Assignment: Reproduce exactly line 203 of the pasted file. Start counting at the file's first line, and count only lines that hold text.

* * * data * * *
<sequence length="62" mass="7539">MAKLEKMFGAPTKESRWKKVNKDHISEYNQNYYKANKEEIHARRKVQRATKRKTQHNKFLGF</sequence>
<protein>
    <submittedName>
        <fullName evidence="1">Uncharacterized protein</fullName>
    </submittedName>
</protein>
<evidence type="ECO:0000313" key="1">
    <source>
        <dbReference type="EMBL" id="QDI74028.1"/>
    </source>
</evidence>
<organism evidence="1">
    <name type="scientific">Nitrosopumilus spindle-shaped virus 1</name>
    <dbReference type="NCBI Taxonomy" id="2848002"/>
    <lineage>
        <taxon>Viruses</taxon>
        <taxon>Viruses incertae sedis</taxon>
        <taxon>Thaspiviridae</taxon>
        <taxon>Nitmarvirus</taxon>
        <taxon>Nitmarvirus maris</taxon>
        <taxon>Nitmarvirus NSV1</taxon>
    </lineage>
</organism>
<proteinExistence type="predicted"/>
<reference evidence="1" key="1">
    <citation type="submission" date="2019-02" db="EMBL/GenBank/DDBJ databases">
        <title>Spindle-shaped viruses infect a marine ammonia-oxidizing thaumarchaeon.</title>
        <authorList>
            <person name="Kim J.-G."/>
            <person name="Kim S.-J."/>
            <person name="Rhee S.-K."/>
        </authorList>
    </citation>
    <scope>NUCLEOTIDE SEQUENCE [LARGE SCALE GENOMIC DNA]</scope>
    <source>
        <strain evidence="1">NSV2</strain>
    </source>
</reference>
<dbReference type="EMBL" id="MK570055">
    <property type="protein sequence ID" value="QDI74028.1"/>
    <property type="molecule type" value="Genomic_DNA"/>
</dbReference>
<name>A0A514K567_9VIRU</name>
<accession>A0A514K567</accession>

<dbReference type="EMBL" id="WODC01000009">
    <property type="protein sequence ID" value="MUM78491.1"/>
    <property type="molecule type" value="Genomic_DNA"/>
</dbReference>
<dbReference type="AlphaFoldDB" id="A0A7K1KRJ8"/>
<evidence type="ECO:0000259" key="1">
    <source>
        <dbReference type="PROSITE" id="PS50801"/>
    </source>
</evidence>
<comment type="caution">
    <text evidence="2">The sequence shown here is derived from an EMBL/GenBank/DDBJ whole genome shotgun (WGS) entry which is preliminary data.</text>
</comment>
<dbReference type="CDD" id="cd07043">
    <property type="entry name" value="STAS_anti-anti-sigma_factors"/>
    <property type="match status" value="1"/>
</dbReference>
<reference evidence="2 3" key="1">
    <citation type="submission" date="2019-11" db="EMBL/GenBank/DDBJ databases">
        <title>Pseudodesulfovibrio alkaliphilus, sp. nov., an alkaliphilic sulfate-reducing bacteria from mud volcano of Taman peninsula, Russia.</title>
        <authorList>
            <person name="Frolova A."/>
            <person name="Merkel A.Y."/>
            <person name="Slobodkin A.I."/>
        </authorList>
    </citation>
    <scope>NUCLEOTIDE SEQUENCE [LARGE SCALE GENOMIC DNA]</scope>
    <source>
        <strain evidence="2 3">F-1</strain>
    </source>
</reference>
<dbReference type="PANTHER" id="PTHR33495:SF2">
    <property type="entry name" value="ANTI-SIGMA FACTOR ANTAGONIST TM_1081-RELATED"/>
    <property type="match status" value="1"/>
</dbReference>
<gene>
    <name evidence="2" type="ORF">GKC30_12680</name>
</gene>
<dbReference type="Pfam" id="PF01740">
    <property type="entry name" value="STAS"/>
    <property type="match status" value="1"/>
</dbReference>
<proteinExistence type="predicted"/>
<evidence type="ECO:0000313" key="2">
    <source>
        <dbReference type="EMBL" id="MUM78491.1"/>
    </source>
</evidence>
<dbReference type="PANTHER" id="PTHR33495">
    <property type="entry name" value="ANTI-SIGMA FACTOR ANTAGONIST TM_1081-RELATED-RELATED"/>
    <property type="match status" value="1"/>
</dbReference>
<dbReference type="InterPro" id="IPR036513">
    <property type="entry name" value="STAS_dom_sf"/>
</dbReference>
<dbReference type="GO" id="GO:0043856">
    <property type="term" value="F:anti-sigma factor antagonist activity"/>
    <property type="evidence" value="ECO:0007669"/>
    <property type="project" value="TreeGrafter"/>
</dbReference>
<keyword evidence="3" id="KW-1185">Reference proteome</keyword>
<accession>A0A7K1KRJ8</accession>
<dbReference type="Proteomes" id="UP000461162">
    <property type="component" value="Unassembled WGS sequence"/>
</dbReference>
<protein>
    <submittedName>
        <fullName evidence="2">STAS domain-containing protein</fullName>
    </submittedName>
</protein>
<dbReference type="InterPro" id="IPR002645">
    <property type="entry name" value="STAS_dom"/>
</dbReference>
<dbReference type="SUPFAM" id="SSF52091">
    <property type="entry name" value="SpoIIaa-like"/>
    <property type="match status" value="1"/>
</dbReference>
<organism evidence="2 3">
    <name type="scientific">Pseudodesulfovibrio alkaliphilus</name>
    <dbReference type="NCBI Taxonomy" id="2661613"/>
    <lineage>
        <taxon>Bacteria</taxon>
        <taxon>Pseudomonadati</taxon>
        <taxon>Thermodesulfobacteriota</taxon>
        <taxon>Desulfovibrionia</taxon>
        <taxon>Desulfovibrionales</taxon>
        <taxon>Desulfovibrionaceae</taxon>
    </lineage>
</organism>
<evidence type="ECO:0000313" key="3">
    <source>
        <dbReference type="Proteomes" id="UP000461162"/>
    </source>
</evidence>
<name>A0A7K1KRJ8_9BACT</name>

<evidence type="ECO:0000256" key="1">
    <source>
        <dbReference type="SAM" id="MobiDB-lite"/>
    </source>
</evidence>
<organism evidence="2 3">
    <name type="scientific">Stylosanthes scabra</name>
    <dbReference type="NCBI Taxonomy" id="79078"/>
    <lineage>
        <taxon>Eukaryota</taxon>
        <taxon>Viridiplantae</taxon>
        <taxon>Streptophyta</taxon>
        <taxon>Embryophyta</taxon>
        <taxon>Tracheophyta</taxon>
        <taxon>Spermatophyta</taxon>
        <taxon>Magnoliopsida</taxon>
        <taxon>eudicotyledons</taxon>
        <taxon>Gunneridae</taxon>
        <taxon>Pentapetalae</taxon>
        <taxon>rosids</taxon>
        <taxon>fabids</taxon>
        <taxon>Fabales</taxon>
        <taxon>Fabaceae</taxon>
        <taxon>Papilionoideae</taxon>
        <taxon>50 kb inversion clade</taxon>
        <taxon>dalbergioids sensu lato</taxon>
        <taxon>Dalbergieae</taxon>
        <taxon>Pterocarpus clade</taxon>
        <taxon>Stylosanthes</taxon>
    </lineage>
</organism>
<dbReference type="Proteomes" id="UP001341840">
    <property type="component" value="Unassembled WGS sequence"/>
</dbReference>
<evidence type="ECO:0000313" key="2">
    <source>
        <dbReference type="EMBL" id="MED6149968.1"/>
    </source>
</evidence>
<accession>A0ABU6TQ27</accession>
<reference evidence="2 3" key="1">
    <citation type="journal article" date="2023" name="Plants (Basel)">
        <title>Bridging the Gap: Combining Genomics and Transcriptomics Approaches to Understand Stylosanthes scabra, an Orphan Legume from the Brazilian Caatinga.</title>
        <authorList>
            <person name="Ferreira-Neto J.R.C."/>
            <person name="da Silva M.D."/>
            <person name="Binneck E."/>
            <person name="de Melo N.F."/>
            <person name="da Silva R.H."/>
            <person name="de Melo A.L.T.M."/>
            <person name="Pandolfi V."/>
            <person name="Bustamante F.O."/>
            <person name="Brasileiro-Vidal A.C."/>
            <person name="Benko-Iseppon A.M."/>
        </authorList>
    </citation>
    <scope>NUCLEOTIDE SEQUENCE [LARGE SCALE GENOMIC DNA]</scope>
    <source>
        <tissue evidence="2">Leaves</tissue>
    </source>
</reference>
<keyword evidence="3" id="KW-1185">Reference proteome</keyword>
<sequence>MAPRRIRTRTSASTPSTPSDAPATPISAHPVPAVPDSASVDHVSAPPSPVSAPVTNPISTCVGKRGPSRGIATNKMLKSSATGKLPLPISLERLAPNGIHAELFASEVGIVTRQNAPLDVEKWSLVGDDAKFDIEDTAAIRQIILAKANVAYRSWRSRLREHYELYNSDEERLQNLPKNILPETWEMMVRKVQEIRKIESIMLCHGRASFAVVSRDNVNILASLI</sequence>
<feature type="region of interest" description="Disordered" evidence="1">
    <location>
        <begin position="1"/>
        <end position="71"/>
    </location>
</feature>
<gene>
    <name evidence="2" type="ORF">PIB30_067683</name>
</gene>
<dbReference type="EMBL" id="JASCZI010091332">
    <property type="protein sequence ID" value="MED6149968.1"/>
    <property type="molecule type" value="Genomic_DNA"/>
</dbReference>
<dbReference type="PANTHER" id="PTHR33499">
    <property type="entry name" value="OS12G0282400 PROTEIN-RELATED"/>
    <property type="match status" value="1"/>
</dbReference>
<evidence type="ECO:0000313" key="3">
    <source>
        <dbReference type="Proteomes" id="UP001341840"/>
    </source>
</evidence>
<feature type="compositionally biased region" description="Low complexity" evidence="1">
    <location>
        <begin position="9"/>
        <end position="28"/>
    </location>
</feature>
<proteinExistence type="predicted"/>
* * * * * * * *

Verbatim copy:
<feature type="region of interest" description="Disordered" evidence="1">